Olympics minister Hugh Robertson promised that maintaining funding for elite sport will be his top priority, after the record-breaking performance of Team GB - but is not guaranteed.
"We have gone past the 19 golds we won in Beijing and there are more real gold medal prospects coming up in the rest of the week," Robertson said.
"I am pretty confident that we can maintain the funding at the current level and that is what I am going to do my utmost to achieve."
"Is it an absolute guarantee? No it isn't, but we are going to do everything we possibly can to make sure that will be the case."
But the government has been accused of wavering on the London 2012 promise to inspire generation, after it emerged on Monday that more than 20 schools are to lose their playing fields, with the Coalition approving selling the green spaces.
The shocking statistics were revealed in a Freedom of Information (FOI) request submitted by the Guardian and offered an explanation for culture secretary Jeremy Hunt's musings on Monday that school sports provision is "patchy".
The news of the sell-off contradicts a pledge by the Coalition to protect school playing fields. It had said it would "support the creation of an annual Olympic-style schools sport event to encourage competitive sport in schools, and we will seek to protect school playing fields".
Britain is currently enjoying its best Olympic performance for more than a century, after Sir Chris Hoy's historic sixth gold.
The track cyclist's win at the Velodrome means he has more golds than any other British Olympian. Sir Steve Redgrave has five.
Team GB's medal tally is 48 - 22 gold, 13 silver and 13 bronze - making it the most successful Games since the London Olympics of 1908.
Sir Chris, 36, said: "It's the most incredible feeling when you finally cross the line and you realise you've won.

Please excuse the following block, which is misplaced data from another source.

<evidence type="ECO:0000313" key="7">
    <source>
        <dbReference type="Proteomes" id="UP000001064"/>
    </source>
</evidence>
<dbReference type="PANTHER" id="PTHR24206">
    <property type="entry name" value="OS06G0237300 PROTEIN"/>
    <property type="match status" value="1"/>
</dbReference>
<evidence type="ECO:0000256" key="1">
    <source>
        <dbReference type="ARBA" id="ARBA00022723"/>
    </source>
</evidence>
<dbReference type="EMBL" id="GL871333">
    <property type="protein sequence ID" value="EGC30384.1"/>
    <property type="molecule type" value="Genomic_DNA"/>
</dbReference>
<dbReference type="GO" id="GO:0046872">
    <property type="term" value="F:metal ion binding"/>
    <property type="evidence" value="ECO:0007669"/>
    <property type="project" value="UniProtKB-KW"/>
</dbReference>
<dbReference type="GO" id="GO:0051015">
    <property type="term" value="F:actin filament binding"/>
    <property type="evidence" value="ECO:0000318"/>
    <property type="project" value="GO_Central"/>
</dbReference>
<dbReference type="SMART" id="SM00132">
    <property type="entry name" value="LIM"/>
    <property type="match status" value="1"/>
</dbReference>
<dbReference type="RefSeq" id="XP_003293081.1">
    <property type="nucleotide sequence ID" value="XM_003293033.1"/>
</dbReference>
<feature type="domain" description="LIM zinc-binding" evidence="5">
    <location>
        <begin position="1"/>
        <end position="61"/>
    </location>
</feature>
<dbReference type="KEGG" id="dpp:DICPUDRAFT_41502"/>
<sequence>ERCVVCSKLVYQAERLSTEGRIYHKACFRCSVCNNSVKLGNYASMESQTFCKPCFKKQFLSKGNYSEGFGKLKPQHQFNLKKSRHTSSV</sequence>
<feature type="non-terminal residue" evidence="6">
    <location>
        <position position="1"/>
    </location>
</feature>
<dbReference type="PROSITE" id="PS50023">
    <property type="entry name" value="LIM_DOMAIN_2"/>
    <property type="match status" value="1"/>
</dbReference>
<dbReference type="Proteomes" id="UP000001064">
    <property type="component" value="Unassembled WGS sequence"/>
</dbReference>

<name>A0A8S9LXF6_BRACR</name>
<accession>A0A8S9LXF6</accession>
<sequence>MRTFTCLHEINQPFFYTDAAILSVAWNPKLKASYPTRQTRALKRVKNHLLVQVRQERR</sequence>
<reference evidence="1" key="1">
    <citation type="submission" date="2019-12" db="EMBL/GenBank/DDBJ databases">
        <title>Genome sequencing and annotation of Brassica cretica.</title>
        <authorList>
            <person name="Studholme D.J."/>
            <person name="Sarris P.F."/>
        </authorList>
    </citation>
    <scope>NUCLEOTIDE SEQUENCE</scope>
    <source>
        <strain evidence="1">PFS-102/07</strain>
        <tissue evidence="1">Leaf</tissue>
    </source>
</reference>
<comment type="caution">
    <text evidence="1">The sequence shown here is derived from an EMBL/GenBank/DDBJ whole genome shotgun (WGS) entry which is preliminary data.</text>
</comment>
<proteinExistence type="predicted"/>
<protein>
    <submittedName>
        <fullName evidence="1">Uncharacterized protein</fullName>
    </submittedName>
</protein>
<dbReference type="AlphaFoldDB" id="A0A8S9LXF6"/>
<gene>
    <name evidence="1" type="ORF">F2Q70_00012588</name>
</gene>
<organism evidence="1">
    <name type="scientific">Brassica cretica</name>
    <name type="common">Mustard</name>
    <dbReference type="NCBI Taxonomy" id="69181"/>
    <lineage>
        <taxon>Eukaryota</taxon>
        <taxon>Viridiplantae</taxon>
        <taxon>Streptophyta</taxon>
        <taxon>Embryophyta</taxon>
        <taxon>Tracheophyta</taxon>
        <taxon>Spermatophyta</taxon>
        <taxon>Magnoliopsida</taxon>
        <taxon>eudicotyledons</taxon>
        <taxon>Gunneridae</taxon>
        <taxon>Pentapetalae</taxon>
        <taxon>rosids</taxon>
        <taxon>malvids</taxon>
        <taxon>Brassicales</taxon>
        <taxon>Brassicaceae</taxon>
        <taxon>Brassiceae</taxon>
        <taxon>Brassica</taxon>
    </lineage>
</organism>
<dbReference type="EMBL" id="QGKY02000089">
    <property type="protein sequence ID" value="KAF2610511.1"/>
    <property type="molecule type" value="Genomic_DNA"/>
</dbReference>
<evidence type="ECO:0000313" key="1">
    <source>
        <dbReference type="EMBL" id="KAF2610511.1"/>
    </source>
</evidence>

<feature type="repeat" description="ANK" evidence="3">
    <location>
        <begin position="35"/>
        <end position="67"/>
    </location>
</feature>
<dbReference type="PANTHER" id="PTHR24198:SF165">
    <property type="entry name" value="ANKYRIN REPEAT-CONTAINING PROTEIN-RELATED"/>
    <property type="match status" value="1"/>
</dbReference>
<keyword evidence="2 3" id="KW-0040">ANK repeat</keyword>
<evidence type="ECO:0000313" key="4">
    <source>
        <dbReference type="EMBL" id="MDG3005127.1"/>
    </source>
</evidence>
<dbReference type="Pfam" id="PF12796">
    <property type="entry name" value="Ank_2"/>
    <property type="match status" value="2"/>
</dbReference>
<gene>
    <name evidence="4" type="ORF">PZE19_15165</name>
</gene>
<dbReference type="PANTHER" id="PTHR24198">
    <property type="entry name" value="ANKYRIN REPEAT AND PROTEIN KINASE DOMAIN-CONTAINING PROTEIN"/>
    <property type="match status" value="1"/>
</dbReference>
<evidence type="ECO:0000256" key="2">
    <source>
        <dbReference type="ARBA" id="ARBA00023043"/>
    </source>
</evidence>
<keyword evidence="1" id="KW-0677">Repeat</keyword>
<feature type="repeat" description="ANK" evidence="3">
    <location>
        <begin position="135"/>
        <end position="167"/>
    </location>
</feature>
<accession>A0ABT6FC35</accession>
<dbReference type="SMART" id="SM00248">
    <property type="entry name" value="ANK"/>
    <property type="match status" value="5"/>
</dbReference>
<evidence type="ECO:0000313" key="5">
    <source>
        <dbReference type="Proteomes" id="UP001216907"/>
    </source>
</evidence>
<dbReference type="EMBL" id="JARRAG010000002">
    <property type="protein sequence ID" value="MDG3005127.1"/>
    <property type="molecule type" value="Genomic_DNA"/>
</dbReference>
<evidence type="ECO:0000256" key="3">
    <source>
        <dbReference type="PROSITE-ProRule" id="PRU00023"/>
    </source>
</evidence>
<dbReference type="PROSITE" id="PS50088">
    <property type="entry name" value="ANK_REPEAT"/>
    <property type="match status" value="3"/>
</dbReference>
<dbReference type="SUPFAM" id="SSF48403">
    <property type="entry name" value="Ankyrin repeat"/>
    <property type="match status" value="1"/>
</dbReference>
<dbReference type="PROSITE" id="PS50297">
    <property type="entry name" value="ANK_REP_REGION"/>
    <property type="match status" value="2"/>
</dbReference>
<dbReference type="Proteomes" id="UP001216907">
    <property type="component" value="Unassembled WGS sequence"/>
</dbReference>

"This is the perfect end to my Olympic career. I look back four Games ago to Sydney and I was just over the moon to have a silver medal.
"If I'd stopped then I'd have been a happy boy but to have gone to Athens, Beijing and to here, I can't put into words what it means."
His victory in the men's keirin came shortly after the new star of women's cycling, Laura Trott, 20, won her second gold of the Games in the women's omnium.
An ecstatic Trott joined an elite club of British women to have won double gold at a single Games, including Dame Kelly Holmes and Rebecca Adlington.
She said: "I can't believe this is happening to me, I really can't. I am so happy."
The double Olympic champion only took up cycling because of poor health after being born with a collapsed lung and diagnosed with asthma.
Referring to her team-mates, some of whom were her childhood heroes, she added: "I never actually believed I would be in the same team as them."
One of Trott's heroes, Victoria Pendleton, could only manage a silver in her sprint showdown with Australian arch-rival Anna Meares.
The 31-year-old said: "I've been a bit overwhelmed with emotion.
"I would have loved to have won on my final race but I'm just so glad that's it all done and I can move on."
Elsewhere, Alistair Brownlee was victorious in the triathlon, ahead of his brother Jonny, who won bronze, while the dressage team also secured gold.
There was an unexpected bronze for Londoner Robbie Grabarz in the high jump, and a silver for Nick Dempsey, competing in men's windsurfing in Weymouth.
The medal haul will rise further with guaranteed medals for Team GB in the boxing, and podium potential today for Nick Skelton in the individual jumping equestrian event.